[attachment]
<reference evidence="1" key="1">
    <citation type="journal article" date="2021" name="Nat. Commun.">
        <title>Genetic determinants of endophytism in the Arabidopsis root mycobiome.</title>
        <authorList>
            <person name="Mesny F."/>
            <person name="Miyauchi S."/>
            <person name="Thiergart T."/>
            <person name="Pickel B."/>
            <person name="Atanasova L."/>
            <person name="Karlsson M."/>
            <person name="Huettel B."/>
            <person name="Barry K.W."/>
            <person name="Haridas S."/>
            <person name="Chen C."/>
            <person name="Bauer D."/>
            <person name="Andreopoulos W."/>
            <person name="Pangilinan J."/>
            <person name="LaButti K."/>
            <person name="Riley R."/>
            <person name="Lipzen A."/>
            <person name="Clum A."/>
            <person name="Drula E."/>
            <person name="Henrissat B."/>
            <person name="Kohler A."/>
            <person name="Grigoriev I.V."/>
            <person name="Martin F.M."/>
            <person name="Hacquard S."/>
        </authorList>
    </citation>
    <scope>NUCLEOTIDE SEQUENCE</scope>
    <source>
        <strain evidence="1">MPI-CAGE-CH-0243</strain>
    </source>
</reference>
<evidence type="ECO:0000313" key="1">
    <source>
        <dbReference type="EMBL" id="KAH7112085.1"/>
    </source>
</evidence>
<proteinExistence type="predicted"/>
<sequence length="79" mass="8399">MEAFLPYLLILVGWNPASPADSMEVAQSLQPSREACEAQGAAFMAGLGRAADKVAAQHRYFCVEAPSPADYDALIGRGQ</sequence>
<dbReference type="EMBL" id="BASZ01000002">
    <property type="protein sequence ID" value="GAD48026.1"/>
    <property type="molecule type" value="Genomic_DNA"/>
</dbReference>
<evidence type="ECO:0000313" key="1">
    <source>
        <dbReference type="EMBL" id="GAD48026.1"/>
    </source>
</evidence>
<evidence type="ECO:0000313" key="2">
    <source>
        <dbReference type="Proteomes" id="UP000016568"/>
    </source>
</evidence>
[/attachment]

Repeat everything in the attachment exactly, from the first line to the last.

<reference evidence="1" key="1">
    <citation type="journal article" date="2021" name="Nat. Commun.">
        <title>Genetic determinants of endophytism in the Arabidopsis root mycobiome.</title>
        <authorList>
            <person name="Mesny F."/>
            <person name="Miyauchi S."/>
            <person name="Thiergart T."/>
            <person name="Pickel B."/>
            <person name="Atanasova L."/>
            <person name="Karlsson M."/>
            <person name="Huettel B."/>
            <person name="Barry K.W."/>
            <person name="Haridas S."/>
            <person name="Chen C."/>
            <person name="Bauer D."/>
            <person name="Andreopoulos W."/>
            <person name="Pangilinan J."/>
            <person name="LaButti K."/>
            <person name="Riley R."/>
            <person name="Lipzen A."/>
            <person name="Clum A."/>
            <person name="Drula E."/>
            <person name="Henrissat B."/>
            <person name="Kohler A."/>
            <person name="Grigoriev I.V."/>
            <person name="Martin F.M."/>
            <person name="Hacquard S."/>
        </authorList>
    </citation>
    <scope>NUCLEOTIDE SEQUENCE</scope>
    <source>
        <strain evidence="1">MPI-CAGE-CH-0243</strain>
    </source>
</reference>
<evidence type="ECO:0000313" key="1">
    <source>
        <dbReference type="EMBL" id="KAH7112085.1"/>
    </source>
</evidence>
<proteinExistence type="predicted"/>
<sequence length="79" mass="8399">MEAFLPYLLILVGWNPASPADSMEVAQSLQPSREACEAQGAAFMAGLGRAADKVAAQHRYFCVEAPSPADYDALIGRGQ</sequence>
<dbReference type="EMBL" id="BASZ01000002">
    <property type="protein sequence ID" value="GAD48026.1"/>
    <property type="molecule type" value="Genomic_DNA"/>
</dbReference>
<evidence type="ECO:0000313" key="1">
    <source>
        <dbReference type="EMBL" id="GAD48026.1"/>
    </source>
</evidence>
<evidence type="ECO:0000313" key="2">
    <source>
        <dbReference type="Proteomes" id="UP000016568"/>
    </source>
</evidence>